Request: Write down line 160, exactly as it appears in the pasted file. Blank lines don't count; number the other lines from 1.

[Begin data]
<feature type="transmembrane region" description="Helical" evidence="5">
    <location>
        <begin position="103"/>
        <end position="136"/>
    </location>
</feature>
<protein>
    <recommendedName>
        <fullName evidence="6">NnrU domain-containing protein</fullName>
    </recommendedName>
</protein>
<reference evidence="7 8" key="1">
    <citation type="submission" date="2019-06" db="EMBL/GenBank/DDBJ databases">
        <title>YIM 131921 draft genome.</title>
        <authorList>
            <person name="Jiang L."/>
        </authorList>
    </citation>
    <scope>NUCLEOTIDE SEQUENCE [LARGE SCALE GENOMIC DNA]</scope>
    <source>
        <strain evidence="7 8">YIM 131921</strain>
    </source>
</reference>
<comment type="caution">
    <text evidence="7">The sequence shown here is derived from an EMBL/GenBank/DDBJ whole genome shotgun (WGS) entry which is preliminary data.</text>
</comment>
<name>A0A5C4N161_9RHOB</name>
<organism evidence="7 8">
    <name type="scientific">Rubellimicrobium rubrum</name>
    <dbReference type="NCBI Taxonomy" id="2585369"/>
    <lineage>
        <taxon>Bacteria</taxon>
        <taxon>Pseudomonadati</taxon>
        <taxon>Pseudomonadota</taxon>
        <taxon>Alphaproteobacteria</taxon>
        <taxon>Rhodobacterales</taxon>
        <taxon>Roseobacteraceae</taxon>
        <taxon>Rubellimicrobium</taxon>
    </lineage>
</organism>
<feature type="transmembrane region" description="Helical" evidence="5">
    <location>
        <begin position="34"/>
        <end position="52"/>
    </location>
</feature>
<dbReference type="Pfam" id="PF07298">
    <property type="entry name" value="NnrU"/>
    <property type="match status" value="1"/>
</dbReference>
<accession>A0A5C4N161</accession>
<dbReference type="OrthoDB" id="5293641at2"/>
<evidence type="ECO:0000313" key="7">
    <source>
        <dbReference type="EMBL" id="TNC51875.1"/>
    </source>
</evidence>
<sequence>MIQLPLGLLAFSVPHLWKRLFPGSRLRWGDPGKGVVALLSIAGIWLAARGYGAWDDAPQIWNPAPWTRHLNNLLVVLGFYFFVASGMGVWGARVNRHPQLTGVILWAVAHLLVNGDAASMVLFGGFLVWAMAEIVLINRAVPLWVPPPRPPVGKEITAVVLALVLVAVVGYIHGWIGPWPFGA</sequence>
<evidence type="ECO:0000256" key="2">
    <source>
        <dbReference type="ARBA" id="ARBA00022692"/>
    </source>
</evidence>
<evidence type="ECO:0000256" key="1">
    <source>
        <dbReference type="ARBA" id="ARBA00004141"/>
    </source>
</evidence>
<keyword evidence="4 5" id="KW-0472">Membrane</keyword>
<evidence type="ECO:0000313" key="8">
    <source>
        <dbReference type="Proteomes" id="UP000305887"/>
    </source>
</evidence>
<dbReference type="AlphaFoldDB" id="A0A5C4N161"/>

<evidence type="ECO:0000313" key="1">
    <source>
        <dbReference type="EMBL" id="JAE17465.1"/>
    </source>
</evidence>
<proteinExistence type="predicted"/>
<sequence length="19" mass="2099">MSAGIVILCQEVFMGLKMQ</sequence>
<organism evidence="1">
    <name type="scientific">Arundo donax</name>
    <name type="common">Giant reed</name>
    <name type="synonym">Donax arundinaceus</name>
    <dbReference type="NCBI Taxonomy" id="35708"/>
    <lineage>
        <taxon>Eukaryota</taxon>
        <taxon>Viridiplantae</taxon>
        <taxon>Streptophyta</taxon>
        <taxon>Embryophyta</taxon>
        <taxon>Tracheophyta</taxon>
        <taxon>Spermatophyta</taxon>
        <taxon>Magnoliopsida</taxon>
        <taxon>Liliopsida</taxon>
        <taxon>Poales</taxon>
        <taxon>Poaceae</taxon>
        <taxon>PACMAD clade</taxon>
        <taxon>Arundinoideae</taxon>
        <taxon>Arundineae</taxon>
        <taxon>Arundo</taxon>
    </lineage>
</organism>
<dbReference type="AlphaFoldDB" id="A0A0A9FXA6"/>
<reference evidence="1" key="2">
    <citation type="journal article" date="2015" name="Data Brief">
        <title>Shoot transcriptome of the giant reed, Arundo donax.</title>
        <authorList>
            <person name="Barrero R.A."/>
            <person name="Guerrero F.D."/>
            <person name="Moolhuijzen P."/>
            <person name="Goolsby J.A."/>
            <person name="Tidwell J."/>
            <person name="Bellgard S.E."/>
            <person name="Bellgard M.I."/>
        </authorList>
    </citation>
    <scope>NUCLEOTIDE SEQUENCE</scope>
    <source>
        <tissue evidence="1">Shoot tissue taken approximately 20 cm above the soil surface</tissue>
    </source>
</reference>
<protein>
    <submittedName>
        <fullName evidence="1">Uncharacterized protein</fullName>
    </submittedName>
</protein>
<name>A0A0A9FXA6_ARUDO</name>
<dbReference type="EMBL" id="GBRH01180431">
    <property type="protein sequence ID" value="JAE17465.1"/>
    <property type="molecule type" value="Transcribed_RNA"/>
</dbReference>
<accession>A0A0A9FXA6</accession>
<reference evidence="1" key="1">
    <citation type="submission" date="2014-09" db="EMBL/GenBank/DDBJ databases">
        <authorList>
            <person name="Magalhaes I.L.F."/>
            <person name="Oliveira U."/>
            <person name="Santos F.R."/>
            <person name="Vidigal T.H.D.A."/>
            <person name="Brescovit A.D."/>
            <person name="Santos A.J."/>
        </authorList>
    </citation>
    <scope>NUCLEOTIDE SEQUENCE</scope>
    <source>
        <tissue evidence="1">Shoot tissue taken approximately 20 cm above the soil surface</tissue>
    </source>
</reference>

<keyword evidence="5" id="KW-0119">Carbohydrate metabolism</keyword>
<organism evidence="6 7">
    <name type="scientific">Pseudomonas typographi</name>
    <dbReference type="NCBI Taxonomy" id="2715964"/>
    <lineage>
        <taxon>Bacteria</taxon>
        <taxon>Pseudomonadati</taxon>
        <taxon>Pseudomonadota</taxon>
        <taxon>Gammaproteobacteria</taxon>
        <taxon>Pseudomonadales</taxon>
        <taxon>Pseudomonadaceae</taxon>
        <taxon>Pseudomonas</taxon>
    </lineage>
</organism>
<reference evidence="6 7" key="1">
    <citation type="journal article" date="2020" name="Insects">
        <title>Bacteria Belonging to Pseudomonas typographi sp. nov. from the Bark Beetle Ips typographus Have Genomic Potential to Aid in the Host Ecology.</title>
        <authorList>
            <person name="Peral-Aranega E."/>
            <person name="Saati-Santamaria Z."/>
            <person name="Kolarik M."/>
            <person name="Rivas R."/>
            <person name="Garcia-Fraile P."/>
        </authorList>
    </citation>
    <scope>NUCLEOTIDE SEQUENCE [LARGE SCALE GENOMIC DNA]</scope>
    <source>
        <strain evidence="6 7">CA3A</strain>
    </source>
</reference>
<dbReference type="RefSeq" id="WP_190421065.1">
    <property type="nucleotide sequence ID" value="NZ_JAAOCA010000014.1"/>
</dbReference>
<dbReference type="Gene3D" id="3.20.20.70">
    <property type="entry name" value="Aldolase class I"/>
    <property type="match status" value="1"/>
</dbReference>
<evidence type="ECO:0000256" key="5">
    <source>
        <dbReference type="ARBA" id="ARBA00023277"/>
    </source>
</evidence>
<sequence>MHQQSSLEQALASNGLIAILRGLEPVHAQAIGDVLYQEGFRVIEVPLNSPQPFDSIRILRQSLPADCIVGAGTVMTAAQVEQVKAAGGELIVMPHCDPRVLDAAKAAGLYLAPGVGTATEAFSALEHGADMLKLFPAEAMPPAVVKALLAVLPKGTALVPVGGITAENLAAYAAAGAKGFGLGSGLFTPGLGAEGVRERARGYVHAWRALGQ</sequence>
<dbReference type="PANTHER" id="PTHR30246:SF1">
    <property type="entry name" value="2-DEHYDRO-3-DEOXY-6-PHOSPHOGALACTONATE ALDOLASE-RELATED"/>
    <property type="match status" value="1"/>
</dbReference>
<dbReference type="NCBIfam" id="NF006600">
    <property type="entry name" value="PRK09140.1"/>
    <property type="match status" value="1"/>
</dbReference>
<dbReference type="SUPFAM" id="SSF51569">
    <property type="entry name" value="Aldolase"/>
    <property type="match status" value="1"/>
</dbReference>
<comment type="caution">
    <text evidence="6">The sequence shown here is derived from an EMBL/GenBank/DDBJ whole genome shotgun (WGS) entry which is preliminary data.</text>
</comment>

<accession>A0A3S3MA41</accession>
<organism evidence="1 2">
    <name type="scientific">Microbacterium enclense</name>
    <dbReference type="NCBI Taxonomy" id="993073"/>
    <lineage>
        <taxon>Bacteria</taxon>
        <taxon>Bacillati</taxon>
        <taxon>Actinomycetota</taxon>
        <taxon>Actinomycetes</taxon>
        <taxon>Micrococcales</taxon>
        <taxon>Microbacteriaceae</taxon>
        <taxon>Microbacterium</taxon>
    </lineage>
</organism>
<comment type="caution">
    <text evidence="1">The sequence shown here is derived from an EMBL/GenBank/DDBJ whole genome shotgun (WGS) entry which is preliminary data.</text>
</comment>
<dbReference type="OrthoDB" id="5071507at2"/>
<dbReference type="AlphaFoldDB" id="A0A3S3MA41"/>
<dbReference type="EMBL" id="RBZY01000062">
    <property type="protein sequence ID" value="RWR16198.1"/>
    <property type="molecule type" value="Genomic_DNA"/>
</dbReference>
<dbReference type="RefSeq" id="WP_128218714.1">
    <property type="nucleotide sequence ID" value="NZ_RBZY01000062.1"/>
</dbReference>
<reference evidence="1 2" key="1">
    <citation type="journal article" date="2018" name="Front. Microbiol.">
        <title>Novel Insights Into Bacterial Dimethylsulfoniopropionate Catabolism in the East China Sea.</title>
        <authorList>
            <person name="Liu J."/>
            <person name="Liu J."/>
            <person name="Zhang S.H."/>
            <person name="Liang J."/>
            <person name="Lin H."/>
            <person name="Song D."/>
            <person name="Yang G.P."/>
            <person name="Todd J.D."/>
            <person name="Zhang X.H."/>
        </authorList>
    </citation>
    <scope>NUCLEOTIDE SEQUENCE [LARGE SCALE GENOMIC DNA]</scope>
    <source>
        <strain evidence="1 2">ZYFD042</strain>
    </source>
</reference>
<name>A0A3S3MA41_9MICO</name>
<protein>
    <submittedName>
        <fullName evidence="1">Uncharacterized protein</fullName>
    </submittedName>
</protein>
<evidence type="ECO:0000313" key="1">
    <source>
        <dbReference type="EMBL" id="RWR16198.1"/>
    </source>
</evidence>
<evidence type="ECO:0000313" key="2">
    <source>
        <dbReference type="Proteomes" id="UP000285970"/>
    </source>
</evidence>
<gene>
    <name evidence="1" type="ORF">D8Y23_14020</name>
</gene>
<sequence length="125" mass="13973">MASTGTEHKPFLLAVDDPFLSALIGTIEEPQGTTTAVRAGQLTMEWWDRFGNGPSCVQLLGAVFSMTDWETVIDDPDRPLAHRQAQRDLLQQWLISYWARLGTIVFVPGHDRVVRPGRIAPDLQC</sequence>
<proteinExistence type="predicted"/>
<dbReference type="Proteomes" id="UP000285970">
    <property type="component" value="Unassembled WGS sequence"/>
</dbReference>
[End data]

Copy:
        <taxon>Pseudomonadales</taxon>